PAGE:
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Vista Project

June 26, 1986
The City Council, sitting as the Community Redevelopment Agency, today will consider a recommendation from the planning staff to remove all single-family homes from the proposed Sierra Vista Redevelopment Project in Baldwin Park. The agency delayed making a decision at its meeting last week after more than 400 homeowners expressed opposition to the project. Today's meeting is scheduled for 5:30 p.m. at the Sierra Vista High School gymnasium.
November 10, 2001
Re "Sewage Spill Closes Beaches," Nov. 6: As a resident of Playa del Rey who works in El Segundo, I am perhaps more sensitive to the wild shenanigans that continue around the development of Playa Vista. Even if one dismisses the issue of the loss of this rare and valuable wetland, how can public officials and the public stand by as every type of illegal and dangerous action is undertaken in the relentless push to force this unfortunate project into existence? Over the past few years the residents here have witnessed the methodical removal of trees, the draining of portions of the wetland, the disappearance of birds and animals, the destruction to the land due to constant construction, the resultant unbearable traffic congestion and now the very real poisoning of the ocean water.
December 27, 1992
I would like to know just who supports the gargantuan Playa Vista project, which we are informed is about to gain final approval. Certainly not the people who live or work in the areas most directly threatened by increased pollution, gridlock and crowding. In conversations with many such people, I have not heard a single positive word about the prospects of this so-called "city-within-a-city." Is it only those elected representatives and self-styled community activists who have cozied up with the developers I wonder?
June 4, 1989
Work has begun on the $2.75-million, 185,000-square-foot South Bay Industrial Center in the Eastlake Business Center, Chula Vista. Snyder-Langston Builders is constructing the distribution facility and anticipates an October completion.
November 28, 1996 | JAMES BATES
Sources close to the Playa Vista studio project said Wednesday that developer Robert Maguire III has formally agreed to bring former partner James Thomas into the project, a move that parties involved hope will salvage the ambitious $8-billion project. Animosity between Maguire and DreamWorks SKG, which plans to build a new studio as part of the office and residential development near Marina del Rey, has been threatening the project, with DreamWorks evaluating alternative sites.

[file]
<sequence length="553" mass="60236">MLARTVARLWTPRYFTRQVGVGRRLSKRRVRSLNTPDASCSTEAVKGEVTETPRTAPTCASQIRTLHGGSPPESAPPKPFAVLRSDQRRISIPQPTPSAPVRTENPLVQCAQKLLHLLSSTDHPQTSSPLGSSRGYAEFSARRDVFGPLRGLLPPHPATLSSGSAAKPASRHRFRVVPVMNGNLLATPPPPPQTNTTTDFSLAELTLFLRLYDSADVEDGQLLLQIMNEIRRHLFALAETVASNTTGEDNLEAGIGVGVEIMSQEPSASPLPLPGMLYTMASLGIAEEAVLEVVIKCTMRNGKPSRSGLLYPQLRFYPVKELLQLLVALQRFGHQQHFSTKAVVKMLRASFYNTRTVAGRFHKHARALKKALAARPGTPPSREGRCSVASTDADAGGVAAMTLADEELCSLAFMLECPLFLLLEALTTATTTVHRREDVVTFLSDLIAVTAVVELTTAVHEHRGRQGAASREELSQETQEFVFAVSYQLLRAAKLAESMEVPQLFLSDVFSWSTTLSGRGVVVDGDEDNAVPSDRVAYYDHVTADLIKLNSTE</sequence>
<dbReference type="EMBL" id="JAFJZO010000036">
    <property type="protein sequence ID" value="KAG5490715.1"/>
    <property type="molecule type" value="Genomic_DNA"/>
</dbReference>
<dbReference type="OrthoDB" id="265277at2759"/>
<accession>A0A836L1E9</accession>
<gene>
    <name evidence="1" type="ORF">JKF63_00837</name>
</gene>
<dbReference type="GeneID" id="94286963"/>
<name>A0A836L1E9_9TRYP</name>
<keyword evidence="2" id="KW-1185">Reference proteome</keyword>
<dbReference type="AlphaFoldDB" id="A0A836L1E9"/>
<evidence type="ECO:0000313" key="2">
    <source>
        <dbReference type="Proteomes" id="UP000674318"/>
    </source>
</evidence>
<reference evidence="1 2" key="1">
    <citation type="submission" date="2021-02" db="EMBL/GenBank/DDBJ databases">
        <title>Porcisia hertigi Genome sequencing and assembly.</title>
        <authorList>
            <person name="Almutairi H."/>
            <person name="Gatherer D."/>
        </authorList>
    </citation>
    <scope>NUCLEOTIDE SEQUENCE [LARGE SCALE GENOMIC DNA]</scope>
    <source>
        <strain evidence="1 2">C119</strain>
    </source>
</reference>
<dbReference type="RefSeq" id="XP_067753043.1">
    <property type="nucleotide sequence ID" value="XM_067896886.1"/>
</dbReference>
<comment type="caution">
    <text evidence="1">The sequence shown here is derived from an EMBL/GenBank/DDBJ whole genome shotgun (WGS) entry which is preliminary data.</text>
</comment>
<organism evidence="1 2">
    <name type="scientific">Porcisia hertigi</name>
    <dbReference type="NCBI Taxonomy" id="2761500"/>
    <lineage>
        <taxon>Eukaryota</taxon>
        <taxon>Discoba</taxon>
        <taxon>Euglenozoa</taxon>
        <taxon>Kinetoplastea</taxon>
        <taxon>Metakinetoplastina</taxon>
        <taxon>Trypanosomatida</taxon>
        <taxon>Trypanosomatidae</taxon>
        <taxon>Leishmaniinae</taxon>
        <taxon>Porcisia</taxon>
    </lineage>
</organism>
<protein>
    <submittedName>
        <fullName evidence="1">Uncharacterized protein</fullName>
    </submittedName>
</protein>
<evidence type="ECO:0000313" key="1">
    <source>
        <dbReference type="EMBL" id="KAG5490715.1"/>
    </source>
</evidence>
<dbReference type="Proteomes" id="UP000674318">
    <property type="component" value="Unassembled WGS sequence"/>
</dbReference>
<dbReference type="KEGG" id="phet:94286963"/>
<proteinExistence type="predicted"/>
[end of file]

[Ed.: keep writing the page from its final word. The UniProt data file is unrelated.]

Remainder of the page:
July 1, 1999
A Superior Court judge refused a plea for an injunction to stop construction on the Playa Vista development site near Marina del Rey. The opponents of the project requested the injunction under the California Unfair Business Practices Act. But Superior Court Judge Haley J. Fromholz ruled Monday that the plaintiffs "failed to show any substantial likelihood of success on the merits." This was the latest in a series of legal challenges to the development.
June 19, 1990
The Culver City Council has approved sending a letter to the city of Los Angeles outlining the harmful impacts the proposed Playa Vista development near Marina del Rey could have on the city's air, noise level and traffic. Summa Corp. is planning more than 10,000 apartments and condominiums, 520,000 square feet of retail space and almost 5 million square feet of office space on 957 acres.
June 10, 1993
Los Angeles city planners will be on hand in Westchester at various times during the next two weeks to answer the public's questions about the final environmental impact report on the first phase of the vast Playa Vista project. Developer Maguire Thomas Partners is seeking city approval to build the first phase of the residential, office, hotel and retail development on 280 acres of open land between Marina del Rey and the Westchester Bluffs.
June 7, 2002
Re "Playa Vista School Plan Is Up in the Air," May 30: The problems at the Playa Vista site are not just methane or toxics from the former Howard Hughes plant site. There are also problems with hydrogen sulfide, a toxic oilfield gas that can cause permanent brain damage. High amounts of H2S at the Playa Vista site were documented in the Playa Vista archeology reports, as well as in L.A. city records that showed workers getting sick from H2S on the site. Because building on this wetland requires thousands of pilings--which act as conduits to bring the underground gases up to the surface--it increases the risk of students and residents being exposed to these toxins.
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